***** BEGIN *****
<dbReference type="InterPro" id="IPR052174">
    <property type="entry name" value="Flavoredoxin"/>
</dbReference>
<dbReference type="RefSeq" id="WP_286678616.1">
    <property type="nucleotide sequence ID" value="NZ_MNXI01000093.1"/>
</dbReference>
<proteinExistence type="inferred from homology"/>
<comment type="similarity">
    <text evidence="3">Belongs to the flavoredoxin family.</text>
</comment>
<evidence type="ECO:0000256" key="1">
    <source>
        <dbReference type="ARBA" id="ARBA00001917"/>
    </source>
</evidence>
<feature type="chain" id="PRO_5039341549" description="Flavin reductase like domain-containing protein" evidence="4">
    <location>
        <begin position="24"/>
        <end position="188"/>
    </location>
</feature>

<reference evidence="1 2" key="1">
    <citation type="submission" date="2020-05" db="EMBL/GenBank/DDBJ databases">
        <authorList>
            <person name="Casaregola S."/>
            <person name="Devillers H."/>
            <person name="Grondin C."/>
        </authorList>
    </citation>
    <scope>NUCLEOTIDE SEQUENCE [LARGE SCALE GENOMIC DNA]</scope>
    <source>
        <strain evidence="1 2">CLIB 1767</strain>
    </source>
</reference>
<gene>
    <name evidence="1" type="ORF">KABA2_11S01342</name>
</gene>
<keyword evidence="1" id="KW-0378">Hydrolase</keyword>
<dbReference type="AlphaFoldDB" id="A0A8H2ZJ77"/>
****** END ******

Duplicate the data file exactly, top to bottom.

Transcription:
<dbReference type="InterPro" id="IPR052174">
    <property type="entry name" value="Flavoredoxin"/>
</dbReference>
<dbReference type="RefSeq" id="WP_286678616.1">
    <property type="nucleotide sequence ID" value="NZ_MNXI01000093.1"/>
</dbReference>
<proteinExistence type="inferred from homology"/>
<comment type="similarity">
    <text evidence="3">Belongs to the flavoredoxin family.</text>
</comment>
<evidence type="ECO:0000256" key="1">
    <source>
        <dbReference type="ARBA" id="ARBA00001917"/>
    </source>
</evidence>
<feature type="chain" id="PRO_5039341549" description="Flavin reductase like domain-containing protein" evidence="4">
    <location>
        <begin position="24"/>
        <end position="188"/>
    </location>
</feature>

<reference evidence="1 2" key="1">
    <citation type="submission" date="2020-05" db="EMBL/GenBank/DDBJ databases">
        <authorList>
            <person name="Casaregola S."/>
            <person name="Devillers H."/>
            <person name="Grondin C."/>
        </authorList>
    </citation>
    <scope>NUCLEOTIDE SEQUENCE [LARGE SCALE GENOMIC DNA]</scope>
    <source>
        <strain evidence="1 2">CLIB 1767</strain>
    </source>
</reference>
<gene>
    <name evidence="1" type="ORF">KABA2_11S01342</name>
</gene>
<keyword evidence="1" id="KW-0378">Hydrolase</keyword>
<dbReference type="AlphaFoldDB" id="A0A8H2ZJ77"/>